The nature of people is to embrace mediocrity.  We don’t want to take positions because our egos don’t want to deal with the very real possibility that we could be wrong.  We like to be “pareve.”  As I said before, I very often like to shrink back and not say my mind because I don’t want to be seen as distant, removed, weird, or wrong.  Avraham Avinu (our father) questioned, or hesitated, performing the circumcision on himself because he was afraid he’d be perceived as ‘different’ and thereby not be able to have the same impact on people.

The Torah seems to emphasize that it is, at times, ok to be an extremist.  Have your beliefs.  Research them, know them, be able to argue them, and if you’re wrong, it’s ok, be wrong.  Be cursed.  Just don’t be in the middle.  We read about the disappearing middle class in America.  Everyone is either becoming uber rich or poor.  Perhaps it’s the same in the world of the mind.  The middle class is unstable; staying in this dubious state of moral uncertainty and intellectual lack of clarity for the sake of not having to take an opinion is the quickest path to intellectual poverty.

We can say it even more clearly.  To be in the middle is not even to be alive.  It’s like you’re breathing, and have a pulse, but no life.  There’s no passion.  Nothing motivates you.  You live your life purposeless, floating from one convenient stage to another.  As a great rabbi put it, you’re like tall grass blowing in the wind; you go wherever the wind blows you.

The Torah wants you alive.  Animated.  Anchored.  Be WRONG! See that you’re wrong.  Change it.  Be right.  Be really right.  Defend your position proudly.  Don’t be afraid of people challenging you.  People can survive not being liked by everyone.  Abraham was one man and the rest of the world stood opposite him.  Guess what?  He was the, or certainly one of the, greatest agents of change in human history.

Consider this:  Your actions are what you know (or think) to be true.  We do what we think is right.  If we’re going to act in a certain way, it’s because we chose to believe that that is the best thing to do (even if we don’t have a lot of evidence).  In the world of action, there’s no pareve.  Either you do or you don’t.  So since anyway your actions demand you take a stand and choose, why not back it up with knowing if what you’re doing is right??

Put it bluntly.  Say you act like there’s no higher authority.  You do whatever you want.  Now in your mind you aren’t sure.  You can’t be sure something doesn’t exist.  Say it’s 80/20, or 50/50.  Say someone (like me) comes and shows you arguments or evidence that push the scales 51/49 in favor of an intelligent higher authority that has the ability to tell you what to do.  Is it logical to act like there isn’t said authority?  Do you really have to wait until its 99/1? Or 100/0?  Does that make sense? Or is it all about comfort?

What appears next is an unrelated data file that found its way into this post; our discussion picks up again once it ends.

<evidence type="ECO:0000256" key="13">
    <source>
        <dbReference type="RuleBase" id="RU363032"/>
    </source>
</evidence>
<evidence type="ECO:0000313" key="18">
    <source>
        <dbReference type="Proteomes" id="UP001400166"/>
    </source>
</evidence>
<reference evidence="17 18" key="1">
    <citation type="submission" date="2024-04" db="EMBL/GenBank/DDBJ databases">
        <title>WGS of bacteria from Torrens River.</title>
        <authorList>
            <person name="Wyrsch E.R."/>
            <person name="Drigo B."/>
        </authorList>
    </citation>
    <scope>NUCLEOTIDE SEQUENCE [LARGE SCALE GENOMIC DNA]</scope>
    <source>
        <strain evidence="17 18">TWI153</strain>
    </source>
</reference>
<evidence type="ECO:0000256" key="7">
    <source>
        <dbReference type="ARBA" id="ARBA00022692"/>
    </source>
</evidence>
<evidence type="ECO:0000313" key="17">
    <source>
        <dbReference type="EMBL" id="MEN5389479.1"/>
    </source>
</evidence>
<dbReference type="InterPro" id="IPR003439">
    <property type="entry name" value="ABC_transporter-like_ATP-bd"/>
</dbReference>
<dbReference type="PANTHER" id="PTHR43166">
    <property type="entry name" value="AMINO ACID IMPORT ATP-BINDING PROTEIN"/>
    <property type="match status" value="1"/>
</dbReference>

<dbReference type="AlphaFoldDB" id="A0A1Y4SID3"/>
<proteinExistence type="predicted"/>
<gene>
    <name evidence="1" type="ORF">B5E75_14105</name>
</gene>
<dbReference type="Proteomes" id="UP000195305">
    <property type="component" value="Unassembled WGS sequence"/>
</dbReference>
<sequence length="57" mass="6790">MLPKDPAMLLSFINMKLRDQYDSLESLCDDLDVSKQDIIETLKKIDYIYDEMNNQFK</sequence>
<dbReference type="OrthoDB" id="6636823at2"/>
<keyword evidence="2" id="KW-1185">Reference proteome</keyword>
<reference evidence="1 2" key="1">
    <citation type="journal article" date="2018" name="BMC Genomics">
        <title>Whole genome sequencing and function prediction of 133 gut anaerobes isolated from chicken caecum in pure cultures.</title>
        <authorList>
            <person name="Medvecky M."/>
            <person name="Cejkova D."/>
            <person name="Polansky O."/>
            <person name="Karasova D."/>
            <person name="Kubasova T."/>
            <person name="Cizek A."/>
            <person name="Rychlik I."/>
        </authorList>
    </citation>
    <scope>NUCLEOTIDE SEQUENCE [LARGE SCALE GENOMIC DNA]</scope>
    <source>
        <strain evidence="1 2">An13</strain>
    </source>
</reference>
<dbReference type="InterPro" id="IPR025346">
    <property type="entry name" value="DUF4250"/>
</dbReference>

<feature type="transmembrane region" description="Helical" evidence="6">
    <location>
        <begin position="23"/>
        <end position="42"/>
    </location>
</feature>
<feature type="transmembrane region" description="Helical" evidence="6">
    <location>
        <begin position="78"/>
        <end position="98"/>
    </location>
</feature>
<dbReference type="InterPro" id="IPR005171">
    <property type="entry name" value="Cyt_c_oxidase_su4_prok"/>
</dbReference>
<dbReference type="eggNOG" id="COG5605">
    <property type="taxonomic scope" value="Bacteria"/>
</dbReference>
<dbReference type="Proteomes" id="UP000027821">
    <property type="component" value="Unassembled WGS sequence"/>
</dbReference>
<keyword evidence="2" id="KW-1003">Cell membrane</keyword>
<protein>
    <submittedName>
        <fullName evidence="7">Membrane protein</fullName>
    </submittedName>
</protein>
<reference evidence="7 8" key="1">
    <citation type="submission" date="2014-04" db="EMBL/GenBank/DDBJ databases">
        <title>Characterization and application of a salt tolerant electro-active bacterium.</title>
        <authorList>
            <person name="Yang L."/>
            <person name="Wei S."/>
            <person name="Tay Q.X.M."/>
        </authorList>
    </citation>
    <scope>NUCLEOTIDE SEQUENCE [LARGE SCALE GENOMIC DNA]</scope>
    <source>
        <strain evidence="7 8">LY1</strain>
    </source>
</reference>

Judaism anticipated this problem long before us.  It values passion and conviction even over correctness.  Now, don’t think you can just do whatever you want just because you believe it.  We have a brain for a reason.  But be honest with yourself.  Learn enough, think enough to be certain in your beliefs, and then do.  (****See the bottom of this for an important point, but just not related to the topic of the blog.****)

There was a beautiful story that illustrates this concept.  A chassidic rebbe went to visit a non-practicing Jewish man from whom he needed help in a certain project.  The Rebbe (rabbi) came into the man’s home as the man was sitting down to a big clearly non-kosher feast (think Chipotle with the chipotle tabasco sauce…no bowl, an actual burrito).  The rabbi blessed the man to eat with his full desire.  The man was puzzled.  He said to the Rabbi, “but Rabbi, how could you tell me to eat with my full desire when you know it’s not kosher??”  The rabbi responded that when it comes to making a mistake, if you make a mistake because the temptation was simply too great to turn down, G-d so to speak understands.  We’re human, we all make mistakes.  But if we sin because we don’t care, because we’re indifferent, so that’s something really bad.  So the Rabbi was blessing the man that he should eat his non-kosher food not because he didn’t care about kosher, but because he wasn’t strong enough to overcome the urge to eat it, as it is delicious.

So in short, and in life, we’ll all make mistakes.  We can’t help it.  But don’t make the mistake of being pareve.  Live your life with passion.  If you’re going to do something wrong, live with the guilt that you screwed up.  Like it says in the parsha, “choose the curse!”  Being embarrassed is a gift.  Eventually, you’ll stop making the mistake if it makes you embarrassed.  The only time you can’t fix yourself is when you justify your mistakes, and make them into good deeds.  Living a life where you do what you want, and hope somewhere out there there’s a justification for what you’re doing, is living a life without purpose.  There’s no thought, nothing compelling to explain what you do, or why you’re doing it.  You’re being a sheep, mediocre, like everyone else.